Jane Mattimoe’s wonderful blog, A Case For Pencils features Karen Green, who is the Comics & Cartoon Curator at Columbia University.  A good read!

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Cartoon Companion Two-fer: Mick Stevens Interview (Pt.1) and the Latest New Yorker Cartoons Dissected

The Cartoon Companion‘s Max & Simon are back with a close look at the cartoons in the New Yorker’s latest issue as well as part one of an interview with veteran New Yorker cartoonist, Mick Stevens.  Read the Stevens interview here And read the CC’s take on the current issue here.

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…a Halloween video from the Cartoon Department…Daily Shouts from Ward Sutton, and Will McPhail (who seems to be in a Rear Window-esque mood lately — a recent piece for Esquire also featured a city building with individuals in various windows), and Daily Cartoons by, among others, Peter Kuper, and Kim Warp.  See it all here.  

Cartoon Companion’s Amy Hwang Interview (Pt.1); Columbia University Libraries’ “Comics In the Curriculum”; The Tilley Watch:The New Yorker Festival

Cartoon Companion’s Amy Hwang Interview (Pt.1)

Cartoon Companion has expanded its features, offering glimpses of rough drawings and interviews with New Yorker cartoonists.  Here’s the latest with Amy Hwang, who began contributing to the magazine in November of 2010.  Link here to her website.

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Columbia Universities Libraries’ “Comics in the Curriculum”

Karen Green, over at Columbia University, has been busy busy busy these past many years building a comics collection.  Read about “Comics in the Curriculum” here and take a look at the work.

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Here’s a link to all the New Yorker Festival events.

As of now (and unless other events are added) there is no cartoon or cartoonist-specific event this year.  However, the magazine’s cartoon editor, Emma Allen will be in  conversation with comedian Kumail Nanjiani,  the art editor Francoise Mouly will be speaking with cover artist, Barry Blitt (he has a new book coming out) and there’ll be an event with television’s Pete Holmes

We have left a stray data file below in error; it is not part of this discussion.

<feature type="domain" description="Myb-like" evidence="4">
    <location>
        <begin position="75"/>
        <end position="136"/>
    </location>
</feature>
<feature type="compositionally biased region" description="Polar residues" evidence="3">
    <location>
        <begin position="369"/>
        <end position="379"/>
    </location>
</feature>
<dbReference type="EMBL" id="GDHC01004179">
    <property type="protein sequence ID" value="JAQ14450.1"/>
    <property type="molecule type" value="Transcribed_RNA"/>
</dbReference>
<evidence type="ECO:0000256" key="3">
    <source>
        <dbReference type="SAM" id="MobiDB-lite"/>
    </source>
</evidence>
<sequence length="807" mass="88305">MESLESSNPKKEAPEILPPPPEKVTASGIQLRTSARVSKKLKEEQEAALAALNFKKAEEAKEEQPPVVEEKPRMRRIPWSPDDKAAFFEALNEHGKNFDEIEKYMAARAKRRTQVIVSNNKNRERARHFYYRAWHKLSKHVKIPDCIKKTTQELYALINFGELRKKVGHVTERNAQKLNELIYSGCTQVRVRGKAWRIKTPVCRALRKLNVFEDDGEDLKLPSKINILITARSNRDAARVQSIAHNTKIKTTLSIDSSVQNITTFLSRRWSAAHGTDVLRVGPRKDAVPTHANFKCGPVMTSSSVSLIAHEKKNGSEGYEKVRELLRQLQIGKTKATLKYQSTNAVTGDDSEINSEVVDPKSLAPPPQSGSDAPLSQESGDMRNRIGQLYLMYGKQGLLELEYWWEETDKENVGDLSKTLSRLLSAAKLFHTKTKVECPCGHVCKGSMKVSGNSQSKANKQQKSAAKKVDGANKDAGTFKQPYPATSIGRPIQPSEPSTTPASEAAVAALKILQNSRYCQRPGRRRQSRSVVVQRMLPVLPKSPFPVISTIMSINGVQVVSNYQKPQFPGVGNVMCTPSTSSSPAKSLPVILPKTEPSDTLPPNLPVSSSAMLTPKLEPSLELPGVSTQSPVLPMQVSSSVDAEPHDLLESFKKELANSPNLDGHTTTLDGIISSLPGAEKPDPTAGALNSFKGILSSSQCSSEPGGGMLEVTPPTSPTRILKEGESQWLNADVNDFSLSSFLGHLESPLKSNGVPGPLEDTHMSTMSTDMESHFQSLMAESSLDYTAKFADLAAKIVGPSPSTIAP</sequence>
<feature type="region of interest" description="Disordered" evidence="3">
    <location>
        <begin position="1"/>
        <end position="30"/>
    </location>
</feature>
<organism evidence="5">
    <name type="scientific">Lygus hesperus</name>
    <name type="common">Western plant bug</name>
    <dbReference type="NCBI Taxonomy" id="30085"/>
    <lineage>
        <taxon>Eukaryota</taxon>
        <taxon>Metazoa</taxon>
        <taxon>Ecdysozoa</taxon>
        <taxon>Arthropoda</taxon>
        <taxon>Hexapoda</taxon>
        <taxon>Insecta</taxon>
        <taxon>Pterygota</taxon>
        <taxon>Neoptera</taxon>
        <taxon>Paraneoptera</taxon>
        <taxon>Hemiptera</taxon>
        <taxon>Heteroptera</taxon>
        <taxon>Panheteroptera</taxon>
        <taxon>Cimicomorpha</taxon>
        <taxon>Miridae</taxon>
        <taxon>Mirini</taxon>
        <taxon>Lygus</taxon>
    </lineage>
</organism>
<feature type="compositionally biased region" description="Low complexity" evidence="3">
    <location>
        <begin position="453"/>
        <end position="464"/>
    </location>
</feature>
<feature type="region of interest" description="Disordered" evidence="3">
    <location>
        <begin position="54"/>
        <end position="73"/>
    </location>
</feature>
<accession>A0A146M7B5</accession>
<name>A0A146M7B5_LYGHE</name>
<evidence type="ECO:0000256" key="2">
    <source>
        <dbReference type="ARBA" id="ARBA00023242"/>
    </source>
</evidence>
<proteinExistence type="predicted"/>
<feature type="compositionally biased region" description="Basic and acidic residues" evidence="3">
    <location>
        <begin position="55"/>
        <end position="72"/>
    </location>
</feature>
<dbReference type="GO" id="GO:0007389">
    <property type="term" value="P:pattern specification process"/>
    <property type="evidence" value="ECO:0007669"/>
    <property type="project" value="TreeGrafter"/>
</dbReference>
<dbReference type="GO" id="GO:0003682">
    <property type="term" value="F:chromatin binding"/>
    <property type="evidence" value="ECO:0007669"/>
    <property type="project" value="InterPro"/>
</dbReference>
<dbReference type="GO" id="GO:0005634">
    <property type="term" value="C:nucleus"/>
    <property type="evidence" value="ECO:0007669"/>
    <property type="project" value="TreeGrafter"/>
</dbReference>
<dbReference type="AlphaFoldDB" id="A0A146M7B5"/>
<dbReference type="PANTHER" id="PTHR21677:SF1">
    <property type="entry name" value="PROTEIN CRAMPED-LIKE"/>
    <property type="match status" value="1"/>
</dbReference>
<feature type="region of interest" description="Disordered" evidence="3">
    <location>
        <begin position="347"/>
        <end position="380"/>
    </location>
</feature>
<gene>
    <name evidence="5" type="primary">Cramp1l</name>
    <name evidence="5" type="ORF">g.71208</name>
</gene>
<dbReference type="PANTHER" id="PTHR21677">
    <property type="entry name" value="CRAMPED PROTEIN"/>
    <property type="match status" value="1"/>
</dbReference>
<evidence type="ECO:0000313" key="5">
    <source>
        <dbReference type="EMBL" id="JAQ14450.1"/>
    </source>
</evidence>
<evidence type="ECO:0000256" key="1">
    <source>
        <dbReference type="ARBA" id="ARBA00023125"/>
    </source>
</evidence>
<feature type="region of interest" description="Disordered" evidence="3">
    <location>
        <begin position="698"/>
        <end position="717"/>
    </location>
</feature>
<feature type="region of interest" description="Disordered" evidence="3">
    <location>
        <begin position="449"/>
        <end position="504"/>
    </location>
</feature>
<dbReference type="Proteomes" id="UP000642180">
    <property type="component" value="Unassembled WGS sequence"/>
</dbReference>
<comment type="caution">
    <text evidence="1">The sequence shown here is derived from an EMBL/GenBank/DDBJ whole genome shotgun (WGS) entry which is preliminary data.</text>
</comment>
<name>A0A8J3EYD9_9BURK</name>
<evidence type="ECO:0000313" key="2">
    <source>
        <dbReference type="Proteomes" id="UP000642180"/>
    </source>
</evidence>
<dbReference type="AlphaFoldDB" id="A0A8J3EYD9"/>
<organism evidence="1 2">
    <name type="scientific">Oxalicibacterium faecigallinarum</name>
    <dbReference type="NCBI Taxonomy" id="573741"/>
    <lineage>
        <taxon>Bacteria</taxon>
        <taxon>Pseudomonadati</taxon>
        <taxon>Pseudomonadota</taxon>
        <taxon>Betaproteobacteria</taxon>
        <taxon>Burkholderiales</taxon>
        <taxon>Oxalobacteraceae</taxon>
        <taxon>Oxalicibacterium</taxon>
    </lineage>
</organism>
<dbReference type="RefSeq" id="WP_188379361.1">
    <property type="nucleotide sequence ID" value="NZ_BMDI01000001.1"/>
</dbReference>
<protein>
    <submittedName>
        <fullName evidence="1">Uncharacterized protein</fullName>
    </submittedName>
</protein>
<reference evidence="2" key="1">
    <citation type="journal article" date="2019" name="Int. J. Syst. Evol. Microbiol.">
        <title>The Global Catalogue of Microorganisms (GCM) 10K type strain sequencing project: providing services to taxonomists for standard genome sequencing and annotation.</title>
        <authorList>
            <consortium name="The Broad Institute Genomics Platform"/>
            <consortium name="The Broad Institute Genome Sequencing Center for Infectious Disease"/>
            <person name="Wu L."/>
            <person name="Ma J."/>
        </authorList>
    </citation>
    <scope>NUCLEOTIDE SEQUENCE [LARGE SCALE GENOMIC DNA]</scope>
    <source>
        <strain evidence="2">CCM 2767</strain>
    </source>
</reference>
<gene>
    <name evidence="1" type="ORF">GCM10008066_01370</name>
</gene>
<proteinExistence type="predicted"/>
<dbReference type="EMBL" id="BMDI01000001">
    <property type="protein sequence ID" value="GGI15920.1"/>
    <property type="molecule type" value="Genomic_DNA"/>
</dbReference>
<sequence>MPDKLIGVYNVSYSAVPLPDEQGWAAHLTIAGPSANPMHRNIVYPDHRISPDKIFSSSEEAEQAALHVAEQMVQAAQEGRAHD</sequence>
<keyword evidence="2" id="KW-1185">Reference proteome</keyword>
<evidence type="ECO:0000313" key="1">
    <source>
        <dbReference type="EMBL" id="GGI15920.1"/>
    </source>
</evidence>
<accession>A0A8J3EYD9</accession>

Seth Returns to The Virtual Memories Show; A Tune Jokes Cover; Now That’s What I Call Marketing…

New Yorker cover artist, Seth (Gregory Gallant) returns to Gil Roth’s Virtual Memories podcast.  Hear it here.  And while you’re there check out Mr. Roth’s  archive of interviews with other cartoonists, including, among others, these New Yorker contributors: Edward Koren, Roz Chast, Sam Gross, Liza Donnelly, R.O. Blechman, Peter Kuper, and John Cuneo.  

 

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We have not heard the last of the cartoonist, Buford Tune (mentioned here yesterday).  To the left is a snippet of a Tune cover that has surfaced courtesy of Columbia University’s Karen Green.  See the entire cover over at Attempted Bloggery.

 

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Here, by way of Danny Shanahan, who donates most generously to the Spill‘s archives, is a box of  Le Pen markers with an understated New Yorker connection.

 

 

 

A Glen Baxter Sampler; Comics Academic Karen Green Interviewed

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The New York Review of Books takes a look at some of the work in Glen Baxter’s new book, Almost Completely Baxter: New and Selected Blurtings (published by New York Review Comics).

 

 

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2For anyone interested in the who what where why and when of the ever expanding graphic novel collection at Columbia University this interview’s for you.  Karen Green, a friend to all comic artists (and to Ink Spill), is the subject of a lengthy interview by Art Cloos on Scoop.